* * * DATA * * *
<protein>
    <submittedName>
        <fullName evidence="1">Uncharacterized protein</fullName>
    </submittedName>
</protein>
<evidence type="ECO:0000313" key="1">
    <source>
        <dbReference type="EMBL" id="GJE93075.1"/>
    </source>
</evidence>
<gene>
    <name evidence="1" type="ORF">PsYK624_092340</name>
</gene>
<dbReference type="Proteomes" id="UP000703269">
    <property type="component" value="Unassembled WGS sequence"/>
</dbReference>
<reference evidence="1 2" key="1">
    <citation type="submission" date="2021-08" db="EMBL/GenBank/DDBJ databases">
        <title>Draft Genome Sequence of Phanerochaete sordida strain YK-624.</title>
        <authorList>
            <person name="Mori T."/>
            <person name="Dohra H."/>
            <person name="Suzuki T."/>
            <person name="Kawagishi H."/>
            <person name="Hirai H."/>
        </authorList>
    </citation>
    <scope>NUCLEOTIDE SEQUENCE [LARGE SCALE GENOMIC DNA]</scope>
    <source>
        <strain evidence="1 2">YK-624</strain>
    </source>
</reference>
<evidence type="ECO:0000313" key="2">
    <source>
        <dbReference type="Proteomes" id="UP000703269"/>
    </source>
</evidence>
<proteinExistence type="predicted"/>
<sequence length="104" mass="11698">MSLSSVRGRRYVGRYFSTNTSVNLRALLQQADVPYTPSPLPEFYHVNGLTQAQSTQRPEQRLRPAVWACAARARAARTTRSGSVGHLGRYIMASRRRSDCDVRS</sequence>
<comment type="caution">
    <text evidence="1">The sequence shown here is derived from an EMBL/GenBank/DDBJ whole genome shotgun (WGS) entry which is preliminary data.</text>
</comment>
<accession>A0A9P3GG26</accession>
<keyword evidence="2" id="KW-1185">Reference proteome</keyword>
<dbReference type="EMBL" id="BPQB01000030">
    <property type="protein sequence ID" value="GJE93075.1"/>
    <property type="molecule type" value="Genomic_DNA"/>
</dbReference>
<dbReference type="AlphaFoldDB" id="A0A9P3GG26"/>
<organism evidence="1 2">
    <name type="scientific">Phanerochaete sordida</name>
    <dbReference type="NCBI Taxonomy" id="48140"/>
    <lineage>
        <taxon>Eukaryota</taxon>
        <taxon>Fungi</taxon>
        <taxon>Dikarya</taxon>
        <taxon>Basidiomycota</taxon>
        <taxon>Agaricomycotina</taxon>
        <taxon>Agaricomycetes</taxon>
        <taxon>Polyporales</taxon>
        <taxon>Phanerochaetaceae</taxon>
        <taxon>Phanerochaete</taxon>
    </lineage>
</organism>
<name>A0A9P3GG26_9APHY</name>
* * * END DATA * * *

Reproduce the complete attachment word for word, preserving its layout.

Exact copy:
<protein>
    <submittedName>
        <fullName evidence="1">Uncharacterized protein</fullName>
    </submittedName>
</protein>
<evidence type="ECO:0000313" key="1">
    <source>
        <dbReference type="EMBL" id="GJE93075.1"/>
    </source>
</evidence>
<gene>
    <name evidence="1" type="ORF">PsYK624_092340</name>
</gene>
<dbReference type="Proteomes" id="UP000703269">
    <property type="component" value="Unassembled WGS sequence"/>
</dbReference>
<reference evidence="1 2" key="1">
    <citation type="submission" date="2021-08" db="EMBL/GenBank/DDBJ databases">
        <title>Draft Genome Sequence of Phanerochaete sordida strain YK-624.</title>
        <authorList>
            <person name="Mori T."/>
            <person name="Dohra H."/>
            <person name="Suzuki T."/>
            <person name="Kawagishi H."/>
            <person name="Hirai H."/>
        </authorList>
    </citation>
    <scope>NUCLEOTIDE SEQUENCE [LARGE SCALE GENOMIC DNA]</scope>
    <source>
        <strain evidence="1 2">YK-624</strain>
    </source>
</reference>
<evidence type="ECO:0000313" key="2">
    <source>
        <dbReference type="Proteomes" id="UP000703269"/>
    </source>
</evidence>
<proteinExistence type="predicted"/>
<sequence length="104" mass="11698">MSLSSVRGRRYVGRYFSTNTSVNLRALLQQADVPYTPSPLPEFYHVNGLTQAQSTQRPEQRLRPAVWACAARARAARTTRSGSVGHLGRYIMASRRRSDCDVRS</sequence>
<comment type="caution">
    <text evidence="1">The sequence shown here is derived from an EMBL/GenBank/DDBJ whole genome shotgun (WGS) entry which is preliminary data.</text>
</comment>
<accession>A0A9P3GG26</accession>
<keyword evidence="2" id="KW-1185">Reference proteome</keyword>
<dbReference type="EMBL" id="BPQB01000030">
    <property type="protein sequence ID" value="GJE93075.1"/>
    <property type="molecule type" value="Genomic_DNA"/>
</dbReference>
<dbReference type="AlphaFoldDB" id="A0A9P3GG26"/>
<organism evidence="1 2">
    <name type="scientific">Phanerochaete sordida</name>
    <dbReference type="NCBI Taxonomy" id="48140"/>
    <lineage>
        <taxon>Eukaryota</taxon>
        <taxon>Fungi</taxon>
        <taxon>Dikarya</taxon>
        <taxon>Basidiomycota</taxon>
        <taxon>Agaricomycotina</taxon>
        <taxon>Agaricomycetes</taxon>
        <taxon>Polyporales</taxon>
        <taxon>Phanerochaetaceae</taxon>
        <taxon>Phanerochaete</taxon>
    </lineage>
</organism>
<name>A0A9P3GG26_9APHY</name>